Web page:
At the end of a long wooden California pier that juts out above the Pacific ocean sits the Wharf House. It’s now almost entirely unreachable.
The Wharf House restaurant, an iconic establishment for the residents in the seaside town of Capitola in Santa Cruz County, sits alone, boarded up, damaged, with an uncertain future. There’s a large gaping hole near the middle of the pier, caused by unrelenting rain and waves that thrashed against the aging wood in recent days.
Owner Willie Case, 82, hasn’t been to his beloved restaurant since the night of January 4. He’s owned it for 35 years.
“I don’t know how much damage had occurred. I’ve not been able to get to it,” he said.
Powerful winter storms have unleashed heavy rain, wind, flooding and dangerous mudslides the likes of which California hasn’t seen in decades. The fury had catastrophic consequences for many home and business owners.
The persistent storms across California after years-long drought have put tens of millions of residents under life-threatening flood, mudslide and evacuation watches.
The rains arrived to the parched West Coast in early November and haven’t let up. Much of California is getting rainfall totals that are 400% to 600% above average. As thousands have fled their homes, the extreme weather has upended lives and businesses.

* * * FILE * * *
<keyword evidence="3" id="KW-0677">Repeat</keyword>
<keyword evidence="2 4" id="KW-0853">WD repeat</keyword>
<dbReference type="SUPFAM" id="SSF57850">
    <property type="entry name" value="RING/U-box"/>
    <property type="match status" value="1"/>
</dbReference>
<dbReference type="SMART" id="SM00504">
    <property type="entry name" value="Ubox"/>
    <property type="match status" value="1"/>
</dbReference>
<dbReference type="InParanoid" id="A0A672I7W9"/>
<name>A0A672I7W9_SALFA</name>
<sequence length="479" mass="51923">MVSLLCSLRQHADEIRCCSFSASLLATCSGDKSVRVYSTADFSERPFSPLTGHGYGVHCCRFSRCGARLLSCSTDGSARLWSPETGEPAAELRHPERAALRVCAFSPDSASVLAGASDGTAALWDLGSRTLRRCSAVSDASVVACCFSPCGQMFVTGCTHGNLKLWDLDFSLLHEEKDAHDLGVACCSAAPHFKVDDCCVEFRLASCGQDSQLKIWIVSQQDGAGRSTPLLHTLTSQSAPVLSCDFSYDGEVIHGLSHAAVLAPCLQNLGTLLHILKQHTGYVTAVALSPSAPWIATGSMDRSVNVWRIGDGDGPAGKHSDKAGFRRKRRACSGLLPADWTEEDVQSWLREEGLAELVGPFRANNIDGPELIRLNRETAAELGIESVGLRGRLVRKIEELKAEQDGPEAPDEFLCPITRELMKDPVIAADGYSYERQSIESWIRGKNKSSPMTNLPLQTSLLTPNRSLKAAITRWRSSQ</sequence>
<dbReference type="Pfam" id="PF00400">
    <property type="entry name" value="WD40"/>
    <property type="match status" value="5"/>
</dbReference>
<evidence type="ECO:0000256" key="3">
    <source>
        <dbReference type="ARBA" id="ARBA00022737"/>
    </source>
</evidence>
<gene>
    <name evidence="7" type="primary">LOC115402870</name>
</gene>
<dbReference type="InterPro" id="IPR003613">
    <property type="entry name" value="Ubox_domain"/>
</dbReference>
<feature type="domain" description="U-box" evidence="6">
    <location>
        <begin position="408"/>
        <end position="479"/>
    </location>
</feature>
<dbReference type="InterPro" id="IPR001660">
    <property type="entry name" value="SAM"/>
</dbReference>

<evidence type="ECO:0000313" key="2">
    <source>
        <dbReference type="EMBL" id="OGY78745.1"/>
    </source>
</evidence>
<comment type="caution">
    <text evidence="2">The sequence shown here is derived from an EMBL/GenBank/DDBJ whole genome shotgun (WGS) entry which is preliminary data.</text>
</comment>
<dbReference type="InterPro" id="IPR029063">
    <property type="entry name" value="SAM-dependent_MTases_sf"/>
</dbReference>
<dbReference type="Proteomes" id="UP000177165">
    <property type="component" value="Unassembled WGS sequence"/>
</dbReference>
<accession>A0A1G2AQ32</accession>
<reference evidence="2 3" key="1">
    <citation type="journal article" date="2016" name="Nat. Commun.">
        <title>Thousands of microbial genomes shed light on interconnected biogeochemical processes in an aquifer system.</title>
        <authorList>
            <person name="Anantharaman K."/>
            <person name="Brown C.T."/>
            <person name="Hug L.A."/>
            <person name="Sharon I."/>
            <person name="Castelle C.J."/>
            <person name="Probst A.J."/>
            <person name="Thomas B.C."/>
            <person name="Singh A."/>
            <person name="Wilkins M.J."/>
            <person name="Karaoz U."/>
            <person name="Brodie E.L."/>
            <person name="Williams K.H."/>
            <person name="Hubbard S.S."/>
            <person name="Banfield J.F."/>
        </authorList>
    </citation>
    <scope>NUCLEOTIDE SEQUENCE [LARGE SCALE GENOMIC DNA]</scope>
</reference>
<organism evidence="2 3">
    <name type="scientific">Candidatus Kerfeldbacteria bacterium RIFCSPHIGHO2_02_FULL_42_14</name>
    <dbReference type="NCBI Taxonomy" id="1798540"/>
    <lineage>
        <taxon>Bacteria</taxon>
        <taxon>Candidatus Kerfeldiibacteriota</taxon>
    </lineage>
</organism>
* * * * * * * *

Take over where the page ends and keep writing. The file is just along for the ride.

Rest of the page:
On a typical sunny California day, a stroll along the 900-foot long Capitola pier through sea breeze and under a cloudless sky is as much a treat to diners as the ocean in front and the quaint beachfront village behind it.
Families regularly come to the Wharf House to enjoy breakfast, lunch and dinner and live music on its upper deck.
It’s now shrouded in darkness. Case said furious waves tore out 30 to 40 feet of the pier.
“Eight support pilings were lost in the raging water. We don’t know if the water came up through the floor of the restaurant because we can’t see anything,” he said.